She said that in recent years there have been two major trends: A reduction among the Reform and Conservative movements, and an increase and connection to authentic Jewish identity. 

“This is reflected,” she said, “in intergenerational gaps. While 70% of Jews who are 65 or older identified as Reform or Conservative, only 37% of the younger generation—ages 18 to 30—identified with those movements. We see the opposite of this when it comes to the strengthening of the Orthodox, with three percent of the over 65s identifying as such, versus 17% of the younger generation. Alongside this welcome statistic, however, there is also the worrying growth among those who are unaffiliated as a result of Reform’s decline, going from 22% among those 65 and older to 40% among those under 30.”

Mrs. Aharoni also presented the figures of shuls in the Diaspora that have closed down in recent years. She said that since 2001 25% of Reform temples have been shuttered, while Chabad shuls have grown by 300% in that time. 

She also presented data that shows that there is a direct correlation between the level of identity with Yiddishkeit and the level of connection with Israel. Youth belonging to the Orthodox community replied in overwhelming numbers as being fully opposed to the BDS movement and about feeling a connection with what happens in Israel. This shows how important mesorah is when it comes to connecting the youth to both Israel and the Jewish nation. 

A dramatic moment took place when, after this data was presented, the attendees began to discuss it, and Diaspora Minister Shai said that he wants to stress the position of the Diaspora Ministry in desiring to strengthen all parts of the Jewish nation, and it accordingly invests heavily in the activities of the organizations involved in these areas.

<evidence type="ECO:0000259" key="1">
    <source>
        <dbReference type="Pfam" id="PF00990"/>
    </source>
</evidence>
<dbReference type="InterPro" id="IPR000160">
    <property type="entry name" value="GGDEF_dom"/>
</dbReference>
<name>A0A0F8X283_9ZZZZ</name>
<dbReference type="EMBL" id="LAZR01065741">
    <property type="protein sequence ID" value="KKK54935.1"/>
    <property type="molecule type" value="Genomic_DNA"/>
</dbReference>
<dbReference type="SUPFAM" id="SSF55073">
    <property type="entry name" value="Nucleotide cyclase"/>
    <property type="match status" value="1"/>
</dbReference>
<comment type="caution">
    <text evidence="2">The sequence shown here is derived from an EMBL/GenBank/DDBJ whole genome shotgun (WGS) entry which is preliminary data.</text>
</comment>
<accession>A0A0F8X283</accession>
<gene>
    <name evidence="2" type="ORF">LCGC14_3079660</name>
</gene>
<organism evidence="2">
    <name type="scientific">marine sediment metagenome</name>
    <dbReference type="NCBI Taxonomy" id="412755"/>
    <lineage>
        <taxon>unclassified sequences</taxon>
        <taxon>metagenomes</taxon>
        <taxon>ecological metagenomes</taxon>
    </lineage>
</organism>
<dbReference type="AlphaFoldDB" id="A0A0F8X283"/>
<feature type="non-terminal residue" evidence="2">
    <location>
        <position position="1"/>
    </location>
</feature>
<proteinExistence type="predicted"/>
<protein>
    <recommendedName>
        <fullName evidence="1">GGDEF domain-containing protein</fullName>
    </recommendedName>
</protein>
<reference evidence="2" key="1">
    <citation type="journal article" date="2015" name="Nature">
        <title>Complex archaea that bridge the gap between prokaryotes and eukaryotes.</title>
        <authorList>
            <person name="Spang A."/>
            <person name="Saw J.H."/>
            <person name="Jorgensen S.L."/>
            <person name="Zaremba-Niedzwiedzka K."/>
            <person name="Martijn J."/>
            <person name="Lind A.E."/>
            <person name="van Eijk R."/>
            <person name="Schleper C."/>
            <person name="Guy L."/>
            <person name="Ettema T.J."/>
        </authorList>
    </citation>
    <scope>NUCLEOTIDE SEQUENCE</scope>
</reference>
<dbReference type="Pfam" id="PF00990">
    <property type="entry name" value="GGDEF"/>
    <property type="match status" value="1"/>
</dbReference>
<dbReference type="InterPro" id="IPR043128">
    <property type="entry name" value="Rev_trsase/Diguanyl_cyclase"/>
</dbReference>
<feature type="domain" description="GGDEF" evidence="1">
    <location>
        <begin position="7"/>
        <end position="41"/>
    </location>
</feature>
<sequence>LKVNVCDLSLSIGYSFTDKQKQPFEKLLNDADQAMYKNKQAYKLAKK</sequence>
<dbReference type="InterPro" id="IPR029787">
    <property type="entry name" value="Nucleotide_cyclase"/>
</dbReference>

In response, MK Michal Shir asked why then the ministry and the government see the liberal movements in a positive light when they are the ones who are supporting assimilation and intermarriage. “You mentioned the problem of assimilation,” she said, “but there are a number of movements that actually encourage it. Therefore, when you create a dialogue with those movements you must bring up the issue of assimilation and point out that they have to speak less positively about intermarriage. If an American youth didn’t receive a Jewish education at home, and if he didn’t meet an organization that works to strengthen his Jewish identity, he will be completely severed from his connection with the Jewish nation.” 

At the conclusion of the gathering MK Pindrus announced that the Knesset members would be working together to continue helping the organizations that work to strengthen Jewish identity around the world as well as to solve the issues raised by the organizations. “It is clear to all of us,” he said, “whether they are present here or not, that the only way to combat assimilation is to strengthen the connection with the Jewish identity. We have seen today a number of organizations that invest major funds in strengthening Jewish identity around the world, with the approximate total of money spent reaching two billion shekels annually. Anyone who truly cares about the future of the Jewish nation must strengthen these organizations and utilize them. We will continue with such meetings in order to understand how to bring more and more Jews to connect with the authentic Jewish identity.”